Hyperglycemia, or high blood glucose, occurs when there is too much sugar in the blood. This happens when your body has too little insulin , or if your body can’t use insulin properly. The condition is most often linked with diabetes.
Hyperglycemia is blood glucose greater than 125 mg/dL while fasting .
- A person has impaired glucose tolerance, or pre-diabetes, with a fasting blood glucose of 100 mg/dL to 125 mg/dL.
- A person has hyperglycemia if their blood glucose is greater than 180 mg/dL one to two hours after eating.
If you have hyperglycemia and its untreated for long periods of time, you can damage your nerves, blood vessels, tissues and organs. Damage to blood vessels can increase your risk of heart attack and stroke, and nerve damage may also lead to eye damage, kidney damage and non-healing wounds.
The Cause Of Diabetes
Diabetes is an illness related to elevated blood sugar levels. When you stop releasing and responding to normal amounts of insulin after eating foods with carbohydrates, sugar and fats, you have diabetes. Insulin, a hormone thats broken down and transported to cells to be used as energy, is released by the pancreas to help with the storage of sugar and fats. But people with diabetes dont respond to insulin properly, which causes high blood sugar levels and diabetes symptoms.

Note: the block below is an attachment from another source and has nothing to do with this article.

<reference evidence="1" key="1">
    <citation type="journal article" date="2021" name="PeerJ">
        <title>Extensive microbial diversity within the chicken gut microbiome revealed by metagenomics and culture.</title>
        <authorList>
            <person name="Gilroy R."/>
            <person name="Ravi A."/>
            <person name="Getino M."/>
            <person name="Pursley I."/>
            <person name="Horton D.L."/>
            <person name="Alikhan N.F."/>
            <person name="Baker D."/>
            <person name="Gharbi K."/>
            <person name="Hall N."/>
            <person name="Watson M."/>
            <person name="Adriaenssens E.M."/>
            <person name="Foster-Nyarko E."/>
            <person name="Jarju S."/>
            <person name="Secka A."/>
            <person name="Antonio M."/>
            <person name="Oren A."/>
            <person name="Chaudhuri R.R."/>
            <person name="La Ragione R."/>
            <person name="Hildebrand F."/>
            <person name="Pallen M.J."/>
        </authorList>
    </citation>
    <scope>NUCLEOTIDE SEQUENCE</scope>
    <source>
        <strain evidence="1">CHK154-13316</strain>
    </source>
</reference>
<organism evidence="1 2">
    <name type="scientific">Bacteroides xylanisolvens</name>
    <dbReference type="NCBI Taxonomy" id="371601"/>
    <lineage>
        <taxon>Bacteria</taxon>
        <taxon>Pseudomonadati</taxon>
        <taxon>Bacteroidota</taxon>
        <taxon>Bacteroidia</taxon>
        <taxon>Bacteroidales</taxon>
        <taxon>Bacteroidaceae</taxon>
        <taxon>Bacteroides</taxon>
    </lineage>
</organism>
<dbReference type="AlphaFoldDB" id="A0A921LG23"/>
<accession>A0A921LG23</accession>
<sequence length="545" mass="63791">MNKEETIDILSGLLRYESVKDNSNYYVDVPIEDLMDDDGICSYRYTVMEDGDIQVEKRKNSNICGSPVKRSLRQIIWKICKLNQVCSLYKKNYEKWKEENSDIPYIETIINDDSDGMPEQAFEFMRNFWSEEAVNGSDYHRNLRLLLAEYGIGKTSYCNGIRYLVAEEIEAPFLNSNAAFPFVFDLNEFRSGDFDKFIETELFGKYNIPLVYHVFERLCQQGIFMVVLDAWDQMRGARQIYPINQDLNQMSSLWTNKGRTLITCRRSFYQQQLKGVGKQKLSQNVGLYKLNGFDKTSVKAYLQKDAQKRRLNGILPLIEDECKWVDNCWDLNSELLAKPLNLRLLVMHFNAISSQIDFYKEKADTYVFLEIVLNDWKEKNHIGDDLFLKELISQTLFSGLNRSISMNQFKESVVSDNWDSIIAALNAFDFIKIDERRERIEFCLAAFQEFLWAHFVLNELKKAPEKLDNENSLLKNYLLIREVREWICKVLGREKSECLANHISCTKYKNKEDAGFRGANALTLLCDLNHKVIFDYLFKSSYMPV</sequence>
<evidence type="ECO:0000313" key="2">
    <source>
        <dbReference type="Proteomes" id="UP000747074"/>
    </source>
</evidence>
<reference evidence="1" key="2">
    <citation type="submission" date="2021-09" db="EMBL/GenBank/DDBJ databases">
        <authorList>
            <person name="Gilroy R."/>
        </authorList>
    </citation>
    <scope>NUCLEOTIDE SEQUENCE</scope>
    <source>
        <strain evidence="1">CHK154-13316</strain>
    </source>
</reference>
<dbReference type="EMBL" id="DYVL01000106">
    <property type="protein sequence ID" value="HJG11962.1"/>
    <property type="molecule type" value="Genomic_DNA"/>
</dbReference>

Its important to note that theres a difference between type 1 and type 2 diabetes. Heres an explanation of the two types of diabetes and what causes these conditions:
Type 1 Diabetes
Type 1 diabetes is commonly called juvenile diabetes because it tends to develop at a younger age, typically before a person turns 20 years old. Type 1 diabetes is an autoimmune disease where the immune system attacks the insulin-producing beta cells in the pancreas.
The damage to the pancreatic cells leads to a reduced ability or complete inability to create insulin. Some of the common causes that trigger this autoimmune response may include a virus, genetically modified organisms, heavy metals, or foods like wheat, cows milk and soy.
The reason foods like wheat and cows milk have been linked to diabetes is because they contain the proteins gluten and A1 casein. These proteins can cause leaky gut, which in turn causes systemic inflammation throughout the body and over time can lead to autoimmune disease.